The organization’s marketing resources are those resources that are related to the marketing activities of the company. The resources falling into the aforementioned category, and which apply to the case of Miele include the reputation of their brand and the relationships with customers (Hooley et al. 2008: 144). The latter can be seen through the way the company’s products are perceived by the customers, building “a tremendous loyalty among consumers who know that the brand stands for quality” (Hooley et al. 2008: 174). Nevertheless, it can be stated that the marketing resources of the company are not fully utilized through direct marketing efforts. Resource-based view (RBV) proponents argue that despite the recognition of the role of marketing resources, they little contributed to the marketing literature (Srivastava et al. 2001: 778). In the case of Miele, such aspect is mainly observed through the doubts that the company has in the ability to utilize such assets for a long time, specifically in light of the economic downturn.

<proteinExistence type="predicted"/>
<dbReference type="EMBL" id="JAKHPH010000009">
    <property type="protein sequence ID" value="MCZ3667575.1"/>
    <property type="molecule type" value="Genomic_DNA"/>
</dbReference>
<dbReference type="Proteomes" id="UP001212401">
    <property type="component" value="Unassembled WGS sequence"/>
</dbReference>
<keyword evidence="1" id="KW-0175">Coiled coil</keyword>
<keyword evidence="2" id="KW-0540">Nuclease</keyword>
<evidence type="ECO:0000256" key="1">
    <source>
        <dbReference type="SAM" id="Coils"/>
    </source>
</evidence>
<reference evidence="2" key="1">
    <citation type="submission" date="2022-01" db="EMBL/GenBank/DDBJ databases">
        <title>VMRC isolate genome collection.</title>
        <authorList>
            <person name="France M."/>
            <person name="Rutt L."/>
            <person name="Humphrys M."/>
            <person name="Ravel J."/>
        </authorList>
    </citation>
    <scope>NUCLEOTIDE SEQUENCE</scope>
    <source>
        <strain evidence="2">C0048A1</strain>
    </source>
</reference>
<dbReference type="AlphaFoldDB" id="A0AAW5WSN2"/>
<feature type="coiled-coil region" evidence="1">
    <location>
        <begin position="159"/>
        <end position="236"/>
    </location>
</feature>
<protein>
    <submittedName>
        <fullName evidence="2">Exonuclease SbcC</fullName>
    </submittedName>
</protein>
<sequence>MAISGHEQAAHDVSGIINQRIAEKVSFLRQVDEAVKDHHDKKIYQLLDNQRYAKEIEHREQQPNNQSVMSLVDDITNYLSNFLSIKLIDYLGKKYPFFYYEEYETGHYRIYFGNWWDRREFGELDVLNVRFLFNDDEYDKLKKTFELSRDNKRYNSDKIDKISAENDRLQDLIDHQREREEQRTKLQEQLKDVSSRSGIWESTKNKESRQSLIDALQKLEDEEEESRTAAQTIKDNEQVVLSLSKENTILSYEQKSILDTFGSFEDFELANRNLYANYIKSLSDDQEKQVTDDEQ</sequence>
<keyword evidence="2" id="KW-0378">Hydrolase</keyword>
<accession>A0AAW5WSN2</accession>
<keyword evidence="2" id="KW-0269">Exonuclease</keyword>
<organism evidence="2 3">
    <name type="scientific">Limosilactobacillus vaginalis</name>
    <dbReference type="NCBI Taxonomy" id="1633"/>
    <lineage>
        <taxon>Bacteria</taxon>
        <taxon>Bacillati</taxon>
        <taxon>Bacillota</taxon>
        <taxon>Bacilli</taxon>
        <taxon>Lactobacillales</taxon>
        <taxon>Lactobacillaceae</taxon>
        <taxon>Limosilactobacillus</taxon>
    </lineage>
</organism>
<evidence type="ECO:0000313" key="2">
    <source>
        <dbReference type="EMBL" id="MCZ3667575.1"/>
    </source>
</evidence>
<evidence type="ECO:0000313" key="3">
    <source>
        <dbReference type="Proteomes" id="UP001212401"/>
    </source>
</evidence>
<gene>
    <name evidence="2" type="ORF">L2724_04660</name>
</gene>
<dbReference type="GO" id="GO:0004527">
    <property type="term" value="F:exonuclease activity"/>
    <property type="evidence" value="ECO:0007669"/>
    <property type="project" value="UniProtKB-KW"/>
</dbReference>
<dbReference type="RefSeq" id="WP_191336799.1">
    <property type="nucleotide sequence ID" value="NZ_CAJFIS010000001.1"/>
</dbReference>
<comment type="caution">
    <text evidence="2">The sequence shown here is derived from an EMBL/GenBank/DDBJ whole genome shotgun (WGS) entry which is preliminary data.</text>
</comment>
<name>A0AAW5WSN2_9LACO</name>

Sustainable Competitive Advantage
Assessing the sustainability of the competitive advantage provided by the company’s resources, the core competencies providing such an advantage should be assessed. Such assessment tests whether a core competence:
- Provide access to a wide variety of markets.
- Contribute to the perceived customer benefit of the end product.
- The core competency is difficult to imitate (Henry 2008: 130).